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dc.contributor.authorMcNeilly, Tom Nathanen
dc.date.accessioned2018-05-22T12:45:21Z
dc.date.available2018-05-22T12:45:21Z
dc.date.issued2005
dc.identifier.urihttp://hdl.handle.net/1842/30497
dc.description.abstracten
dc.description.abstractThe main routes of transmission of Maedi-visna virus (MVV), an ovine lentivirus, are thought to be through ingestion of infected colostrum and/or milk, or inhalation of respiratory secretions. Whereas oral transmission appears to be mediated via uptake ofvirus by small intestinal epithelial cells, the mechanism of virus uptake in the respiratory tract is as yet unknown. Recent studies have identified intra-tracheal inoculation as a highly efficient route of experimental MVV infection compared to upper respiratory tract exposure. However it is unclear which parts of the respiratory tract are responsible for this highly efficient uptake of virus. Using an ovine tracheal organ culture model it was found that tracheal mucosa was infectable with MVV, but this infection was inefficient and non-productive, with doses of>lx 105 TCID5() required for detectable infection. Virus containing cells were located in a sub epithelial location within 12 hours post-infection, but never in the tracheal epithelium. In addition, mechanical disruption of the epithelium resulted in a significant increase in virus uptake. These results suggest that tracheal epithelium acts as a barrier to MVV uptake, and is not a primaty targetfor MVV. Immunohistochemical (II1C) analysis of tracheal mucosa identified an extensive network of sub-epithelial dendritic cells in the same location as provirus positive cells, suggesting uptake of MVV by the trachea is mediated by dendritic cells. In vivo tracking of intra-tracheal inocula using patent blue dye demonstrated exposure of both trachea and lower lung. Differential exposure of trachea and lower lung to MVV demonstrated lower lung to be significantly more efficient at MVV uptake. It was shown that virus instilled into the lower lung is taken up by alveolar macrophages (AMs), and that MVV-infected AMs are capable of transferring virus into the body. In vivo tracking of MVV infected AMs with PKII 26 dye failed to demonstrate migration of AMs from the lung airspace, suggesting that during infection, virus is transferred from AMs into the body via an indirect route. It was hypothesised that lower lung inflammation may play a key role in initial MVV entry into the body via recruitment ofviral target cells, namely macrophages and dendritic cells, and that infected AMs may play a central role in this inflammation. Real-time PCR analysis ofin vivo infected AMs demonstrated a significant up-regulation of granulocyte macrophage colony stimulating factor (GM-CSF) 7 days post-infection, but failed to demonstrate an increase in the expression of other pro-inflammatory cytokines. Histopathological, IHC and real-time PCR analysis of virus treated lung tissue failed to detect an early inflammatory response. This suggests that inflammation is not a key feature of initial virus entry, and that up-regulation of GM-CSF in AMs, which may play a role in virus entry, is a specific event and not part of a generalised inflammatory response. These results suggest that respiratory transmission of MVV may be mediated by lower lung exposure to virus, that virus is take up either by dendritic cells or AMs prior to dissemination throughout the body, and that a general inflammatory response is not required for infection via the respiratory tract.en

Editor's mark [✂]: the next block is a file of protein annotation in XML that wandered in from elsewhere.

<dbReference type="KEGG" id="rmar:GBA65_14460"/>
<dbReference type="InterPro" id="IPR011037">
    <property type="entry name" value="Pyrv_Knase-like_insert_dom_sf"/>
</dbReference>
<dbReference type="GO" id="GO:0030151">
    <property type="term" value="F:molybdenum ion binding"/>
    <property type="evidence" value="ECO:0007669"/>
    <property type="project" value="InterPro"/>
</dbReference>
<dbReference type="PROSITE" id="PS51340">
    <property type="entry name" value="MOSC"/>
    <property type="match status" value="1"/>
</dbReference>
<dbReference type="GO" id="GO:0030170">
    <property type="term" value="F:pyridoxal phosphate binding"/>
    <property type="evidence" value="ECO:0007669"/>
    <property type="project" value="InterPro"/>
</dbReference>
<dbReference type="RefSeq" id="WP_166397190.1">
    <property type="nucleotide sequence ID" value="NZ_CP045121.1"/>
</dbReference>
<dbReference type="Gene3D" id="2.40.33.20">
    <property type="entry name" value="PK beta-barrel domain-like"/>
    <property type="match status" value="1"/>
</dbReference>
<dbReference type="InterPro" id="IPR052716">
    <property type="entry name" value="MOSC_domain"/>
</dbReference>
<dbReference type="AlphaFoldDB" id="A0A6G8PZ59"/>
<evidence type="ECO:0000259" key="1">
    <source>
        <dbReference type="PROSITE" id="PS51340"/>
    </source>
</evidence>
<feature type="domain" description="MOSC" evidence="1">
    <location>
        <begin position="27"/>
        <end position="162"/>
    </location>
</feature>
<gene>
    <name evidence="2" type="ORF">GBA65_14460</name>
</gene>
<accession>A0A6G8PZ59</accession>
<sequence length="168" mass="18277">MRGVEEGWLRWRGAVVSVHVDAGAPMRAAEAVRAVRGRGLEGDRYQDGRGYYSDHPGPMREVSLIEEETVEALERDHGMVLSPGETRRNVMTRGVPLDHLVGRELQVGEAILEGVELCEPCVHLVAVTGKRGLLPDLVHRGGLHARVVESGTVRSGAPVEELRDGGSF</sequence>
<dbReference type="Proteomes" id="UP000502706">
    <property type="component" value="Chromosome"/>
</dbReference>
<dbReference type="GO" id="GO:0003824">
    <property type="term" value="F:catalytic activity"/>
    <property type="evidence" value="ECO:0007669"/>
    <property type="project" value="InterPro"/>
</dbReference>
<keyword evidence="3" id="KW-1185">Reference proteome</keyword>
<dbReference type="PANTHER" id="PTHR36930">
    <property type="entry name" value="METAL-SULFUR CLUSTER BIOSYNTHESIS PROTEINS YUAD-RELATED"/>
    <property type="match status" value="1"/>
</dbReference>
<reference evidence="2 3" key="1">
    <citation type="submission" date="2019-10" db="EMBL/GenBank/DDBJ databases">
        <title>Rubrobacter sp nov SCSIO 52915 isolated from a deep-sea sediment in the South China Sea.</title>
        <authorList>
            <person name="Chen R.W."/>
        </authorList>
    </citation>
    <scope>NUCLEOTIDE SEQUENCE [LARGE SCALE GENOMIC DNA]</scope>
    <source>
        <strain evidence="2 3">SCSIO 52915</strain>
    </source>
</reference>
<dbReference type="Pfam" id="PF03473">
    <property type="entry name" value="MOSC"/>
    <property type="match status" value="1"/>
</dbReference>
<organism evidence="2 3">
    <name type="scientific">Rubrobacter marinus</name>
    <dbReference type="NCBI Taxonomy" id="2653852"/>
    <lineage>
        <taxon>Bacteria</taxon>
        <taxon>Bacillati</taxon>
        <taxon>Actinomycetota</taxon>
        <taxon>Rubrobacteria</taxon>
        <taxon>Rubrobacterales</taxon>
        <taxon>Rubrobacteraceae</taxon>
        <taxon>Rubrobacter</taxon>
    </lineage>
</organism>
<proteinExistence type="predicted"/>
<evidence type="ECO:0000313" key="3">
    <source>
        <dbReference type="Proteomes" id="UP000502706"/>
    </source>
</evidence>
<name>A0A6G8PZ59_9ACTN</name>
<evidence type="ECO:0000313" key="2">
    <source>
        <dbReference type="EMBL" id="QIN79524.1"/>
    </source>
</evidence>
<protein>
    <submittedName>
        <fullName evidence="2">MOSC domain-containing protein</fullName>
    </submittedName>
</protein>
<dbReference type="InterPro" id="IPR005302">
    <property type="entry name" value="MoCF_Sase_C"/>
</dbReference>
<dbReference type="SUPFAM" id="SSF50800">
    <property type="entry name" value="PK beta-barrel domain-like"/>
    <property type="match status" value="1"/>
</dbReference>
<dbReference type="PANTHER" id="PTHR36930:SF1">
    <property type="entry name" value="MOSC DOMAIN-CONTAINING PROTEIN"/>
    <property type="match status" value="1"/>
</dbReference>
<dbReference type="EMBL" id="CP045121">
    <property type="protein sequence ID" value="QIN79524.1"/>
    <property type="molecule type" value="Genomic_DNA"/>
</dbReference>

dc.publisherThe University of Edinburghen
dc.relation.ispartofAnnexe Thesis Digitisation Project 2018 Block 19en
dc.relation.isreferencedbyAlready catalogueden
dc.titleRespiratory transmission of maedi-visna virusen
dc.typeThesis or Dissertationen
dc.type.qualificationlevelDoctoralen
dc.type.qualificationnamePhD Doctor of Philosophyen


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